May 19, 2020

Innovation is key to a mobile Africa

mobile phone
Bizclik Editor
3 min
Innovation is key to a mobile Africa

Written by Dr KF Lai, CEO of BuzzCity, who reveals on-the-ground insight into the mobile marketplace in Africa.

2012 saw the BuzzCity network grow by 67 percent with more than 210.8 billion ads served across the globe and this extensive growth in mobile usage is certain to continue as we move through 2013.

Recent forecasts from Cisco revealed that the number of mobile devices will tip seven billion in 2013, outnumbering the human population, thanks to growth in developing areas, such as Asia, the Pacific and Africa.

According to our latest research, when it comes to regional growth it is worth looking beyond the well-known markets of India, Bangladesh, Pakistan and Sri Lanka as Africa’s mobile boom continues. With a hub of activity in the region we breakdown the market:

South Africa -South Africasaw an overall growth of 57 percent in 2012 and smartphone penetration has grown to 32 percent and is rapidly becoming a mainstream device. Usage is expected to grow as many more will enjoy the benefits of reduced bandwidth costs and improved infrastructure. Monetisation opportunities for domestic publishers will grow as demand for content increases.

Nigeria -Nigeria’s phenomenal growth continues. Three quarters of double digit growth led to a year on year annual growth of 68 percent. Nokia phones dominate the market (39percent, previously 62 percent), although white box (30 percent) phones continue to gain popularity (previously 24%). Smartphone penetration remains modest (10 percent) in relation to the rest of the world and advertisers are targeting feature phones users before they migrate to smartphones.

Kenya – Despite softening demand at the end of 2012, Kenyan traffic saw growth of 45 percent year on year. As with Nigeria, smartphone penetration remains low at around 12 percent with Nokia and white box phones topping the charts. However, Kenyans are still avid surfers with more than one billion ads delivered each quarter.

Across continental Africa growth hotspots keep emerging. Ghana (61 percent), Tanzania (81 percent) and Egypt (14 percent) are markets to watch.

Egypt in particular has a relatively high smartphone penetration (33 percent) and nearly 70 percent of Egyptians prefer to surf with their smartphone. While smartphones have seen growth throughout the region it may be another year before it reaches the explosive growth of other regions.

Although the African region might be behind when it comes to smartphone usage, it most certainly is ahead when it comes to creating innovative and convenient mobile offerings.

Across Africa and Asia, “mobile phones are used less for talking and more today as platforms to support daily living,” writes Robin Renee Sanders, a former US Ambassador to Nigeria, who argues that creative apps and mobile services are improving people's quality of life.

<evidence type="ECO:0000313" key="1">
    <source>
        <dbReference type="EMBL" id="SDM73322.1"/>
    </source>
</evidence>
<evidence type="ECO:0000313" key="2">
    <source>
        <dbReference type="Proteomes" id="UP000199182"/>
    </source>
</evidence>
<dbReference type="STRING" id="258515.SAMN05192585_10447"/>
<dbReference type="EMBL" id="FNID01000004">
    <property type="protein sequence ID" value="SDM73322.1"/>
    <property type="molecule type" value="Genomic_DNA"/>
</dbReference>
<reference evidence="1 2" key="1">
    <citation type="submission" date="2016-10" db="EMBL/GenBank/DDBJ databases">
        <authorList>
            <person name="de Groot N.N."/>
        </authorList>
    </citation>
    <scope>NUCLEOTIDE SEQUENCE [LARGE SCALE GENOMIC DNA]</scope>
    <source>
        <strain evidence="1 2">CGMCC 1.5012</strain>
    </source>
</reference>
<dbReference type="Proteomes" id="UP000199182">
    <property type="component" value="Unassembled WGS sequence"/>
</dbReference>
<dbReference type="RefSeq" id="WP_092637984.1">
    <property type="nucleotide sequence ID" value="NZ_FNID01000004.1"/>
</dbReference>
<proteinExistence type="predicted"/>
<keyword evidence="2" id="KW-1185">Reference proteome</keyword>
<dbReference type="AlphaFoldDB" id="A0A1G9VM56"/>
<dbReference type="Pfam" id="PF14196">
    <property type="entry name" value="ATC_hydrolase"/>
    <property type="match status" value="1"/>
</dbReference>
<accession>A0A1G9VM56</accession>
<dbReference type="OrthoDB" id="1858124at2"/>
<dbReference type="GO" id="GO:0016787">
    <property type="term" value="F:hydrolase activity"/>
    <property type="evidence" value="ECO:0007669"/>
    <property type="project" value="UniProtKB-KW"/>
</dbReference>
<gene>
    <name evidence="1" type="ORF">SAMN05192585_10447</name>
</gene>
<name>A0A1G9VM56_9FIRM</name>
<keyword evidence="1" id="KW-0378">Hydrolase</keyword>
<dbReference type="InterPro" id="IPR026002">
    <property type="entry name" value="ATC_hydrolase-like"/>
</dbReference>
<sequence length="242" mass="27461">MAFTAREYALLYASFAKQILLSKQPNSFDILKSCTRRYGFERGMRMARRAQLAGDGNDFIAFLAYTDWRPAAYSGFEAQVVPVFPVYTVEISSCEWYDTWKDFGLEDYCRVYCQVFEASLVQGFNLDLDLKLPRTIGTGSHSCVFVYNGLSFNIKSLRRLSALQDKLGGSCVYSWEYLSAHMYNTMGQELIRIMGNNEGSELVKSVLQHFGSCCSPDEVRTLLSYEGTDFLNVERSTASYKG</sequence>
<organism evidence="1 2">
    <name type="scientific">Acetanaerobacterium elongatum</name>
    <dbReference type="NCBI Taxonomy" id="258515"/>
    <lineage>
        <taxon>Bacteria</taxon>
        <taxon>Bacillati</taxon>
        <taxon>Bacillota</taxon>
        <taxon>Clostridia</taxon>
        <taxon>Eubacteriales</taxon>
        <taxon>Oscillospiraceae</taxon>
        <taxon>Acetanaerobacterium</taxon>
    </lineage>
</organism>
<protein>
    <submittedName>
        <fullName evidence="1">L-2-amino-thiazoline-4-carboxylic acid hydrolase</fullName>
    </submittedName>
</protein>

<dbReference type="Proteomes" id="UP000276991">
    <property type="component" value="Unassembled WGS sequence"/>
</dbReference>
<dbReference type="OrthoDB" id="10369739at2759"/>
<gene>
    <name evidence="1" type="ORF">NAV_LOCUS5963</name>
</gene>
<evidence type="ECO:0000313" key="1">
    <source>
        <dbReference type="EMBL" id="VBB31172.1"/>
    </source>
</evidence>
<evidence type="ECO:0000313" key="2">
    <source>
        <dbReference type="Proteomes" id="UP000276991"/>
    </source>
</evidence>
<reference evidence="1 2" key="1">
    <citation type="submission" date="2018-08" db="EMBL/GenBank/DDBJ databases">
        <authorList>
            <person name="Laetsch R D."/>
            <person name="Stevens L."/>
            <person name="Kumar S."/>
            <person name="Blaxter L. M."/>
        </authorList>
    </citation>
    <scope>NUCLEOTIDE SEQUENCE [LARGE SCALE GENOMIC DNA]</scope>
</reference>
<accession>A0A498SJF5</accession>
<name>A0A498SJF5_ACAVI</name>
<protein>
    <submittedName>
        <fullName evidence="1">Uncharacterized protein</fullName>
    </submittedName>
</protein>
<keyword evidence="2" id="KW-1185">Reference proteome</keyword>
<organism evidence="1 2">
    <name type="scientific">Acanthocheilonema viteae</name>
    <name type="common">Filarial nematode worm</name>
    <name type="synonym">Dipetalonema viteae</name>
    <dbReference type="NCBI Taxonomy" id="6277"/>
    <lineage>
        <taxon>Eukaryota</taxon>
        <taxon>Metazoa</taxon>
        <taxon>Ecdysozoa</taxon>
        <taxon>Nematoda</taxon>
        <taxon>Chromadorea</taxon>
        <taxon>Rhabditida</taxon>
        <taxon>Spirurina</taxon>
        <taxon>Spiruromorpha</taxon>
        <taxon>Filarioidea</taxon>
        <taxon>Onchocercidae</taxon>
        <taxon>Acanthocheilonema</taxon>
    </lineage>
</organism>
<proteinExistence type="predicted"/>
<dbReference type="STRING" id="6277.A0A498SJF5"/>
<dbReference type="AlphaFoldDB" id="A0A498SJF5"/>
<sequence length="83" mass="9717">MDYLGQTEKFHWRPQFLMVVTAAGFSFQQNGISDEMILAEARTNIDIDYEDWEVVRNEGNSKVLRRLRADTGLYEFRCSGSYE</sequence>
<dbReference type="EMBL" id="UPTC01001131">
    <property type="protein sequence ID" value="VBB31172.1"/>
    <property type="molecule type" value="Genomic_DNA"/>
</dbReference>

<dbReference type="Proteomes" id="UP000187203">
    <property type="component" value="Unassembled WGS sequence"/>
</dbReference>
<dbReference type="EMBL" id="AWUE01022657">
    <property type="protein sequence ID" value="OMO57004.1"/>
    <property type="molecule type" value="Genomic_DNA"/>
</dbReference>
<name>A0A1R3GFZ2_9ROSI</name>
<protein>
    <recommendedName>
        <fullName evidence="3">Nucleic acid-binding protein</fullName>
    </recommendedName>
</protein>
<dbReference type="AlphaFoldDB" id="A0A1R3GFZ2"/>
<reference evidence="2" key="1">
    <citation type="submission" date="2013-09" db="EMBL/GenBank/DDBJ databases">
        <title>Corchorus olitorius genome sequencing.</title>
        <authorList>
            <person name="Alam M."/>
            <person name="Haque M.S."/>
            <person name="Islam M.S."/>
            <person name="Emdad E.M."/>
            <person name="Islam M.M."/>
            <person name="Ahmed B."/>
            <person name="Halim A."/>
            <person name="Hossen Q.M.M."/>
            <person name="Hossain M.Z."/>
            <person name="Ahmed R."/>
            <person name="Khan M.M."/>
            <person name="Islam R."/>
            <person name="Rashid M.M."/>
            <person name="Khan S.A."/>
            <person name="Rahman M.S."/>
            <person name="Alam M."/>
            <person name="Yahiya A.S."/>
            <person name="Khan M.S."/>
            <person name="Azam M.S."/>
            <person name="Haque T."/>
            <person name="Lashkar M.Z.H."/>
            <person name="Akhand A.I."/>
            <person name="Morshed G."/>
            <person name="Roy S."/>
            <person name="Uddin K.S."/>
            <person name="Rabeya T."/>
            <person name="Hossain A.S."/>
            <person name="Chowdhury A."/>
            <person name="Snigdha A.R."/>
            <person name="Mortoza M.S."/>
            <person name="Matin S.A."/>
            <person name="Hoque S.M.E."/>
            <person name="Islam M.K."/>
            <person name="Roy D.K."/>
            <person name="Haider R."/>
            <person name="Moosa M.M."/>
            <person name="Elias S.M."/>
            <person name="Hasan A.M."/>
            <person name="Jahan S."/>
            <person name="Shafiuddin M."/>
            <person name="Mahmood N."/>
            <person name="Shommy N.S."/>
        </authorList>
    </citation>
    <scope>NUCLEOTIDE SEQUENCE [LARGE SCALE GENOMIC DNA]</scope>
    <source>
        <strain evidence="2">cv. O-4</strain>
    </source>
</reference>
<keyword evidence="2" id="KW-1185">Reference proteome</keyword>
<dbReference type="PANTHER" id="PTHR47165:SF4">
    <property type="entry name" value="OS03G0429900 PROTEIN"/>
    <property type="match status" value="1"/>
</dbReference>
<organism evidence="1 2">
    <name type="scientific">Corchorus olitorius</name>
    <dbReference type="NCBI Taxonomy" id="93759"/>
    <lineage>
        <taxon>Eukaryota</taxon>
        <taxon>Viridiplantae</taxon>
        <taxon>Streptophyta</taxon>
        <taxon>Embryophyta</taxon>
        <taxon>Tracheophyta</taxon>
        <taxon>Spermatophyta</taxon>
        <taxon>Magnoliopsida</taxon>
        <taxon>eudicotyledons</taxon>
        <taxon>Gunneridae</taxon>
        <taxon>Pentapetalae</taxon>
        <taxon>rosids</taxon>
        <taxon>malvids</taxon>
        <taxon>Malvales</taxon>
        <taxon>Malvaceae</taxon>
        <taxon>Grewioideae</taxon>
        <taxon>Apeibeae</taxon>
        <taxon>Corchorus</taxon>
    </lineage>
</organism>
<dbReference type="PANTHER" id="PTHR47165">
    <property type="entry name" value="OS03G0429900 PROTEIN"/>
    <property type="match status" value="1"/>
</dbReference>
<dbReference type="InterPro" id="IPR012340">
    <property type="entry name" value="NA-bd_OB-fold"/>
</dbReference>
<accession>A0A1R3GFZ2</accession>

For example, we’ve already seen mobile banking and micro financing entering the mobile market and we envisage mobile healthcare will develop and grow in much the same way; by solving the problem of accessibility.

Another example in South Africa is MoMaths, a teaching tool that targets users of a popular instant messaging platform as well as an NGO called Refugees United that “offers a safe, secure and anonymous way to find family and friends”.

So what does this mean for the future of mobile in Africa? Innovation is key. Consumers are still willing to do more with their mobile phones, in fact we have seen an increase in mobile commerce, particularly for physical purchases in South Africa (33 percent).

If this continues transactions for physical products may outpace mobile entertainment content this year. In addition, with the reduced cost of bandwidth and infrastructure continuing to improve over the coming year we will certainly see this reflected in economic growth of the region.

Dr KF Lai is co-founder and Chief Executive Officer of BuzzCity. Since its launch in 1999, BuzzCity has grown to be a leading global mobile advertising network.

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May 28, 2021

Automation of repetitive tasks leads to higher value work

Kate Birch
4 min
As a new report reveals most office workers are crushed by repetitive tasks, we talk the value of automation with UiPath’s MD of Northern Europe, Gavin Mee

Two-thirds of global office workers feel they are constantly doing the same tasks over and over again. That’s according to a new study (2021 Office Worker Survey) from automation software company UiPath.

Whether emailing, inputting data, or scheduling calls and meetings, the majority of those surveyed said they waste on average four and a half hours a week on time-consuming tasks that they think could be automated.

Not only is the undertaking of such repetitious and mundane tasks a waste of time for employees, and therefore for businesses, but it can also have a negative impact on employees’ motivation and productivity. And the research backs this up with more than half (58%) of those surveyed saying that undertaking such repetitive tasks doesn’t allow them to be as creative as they’d like to be.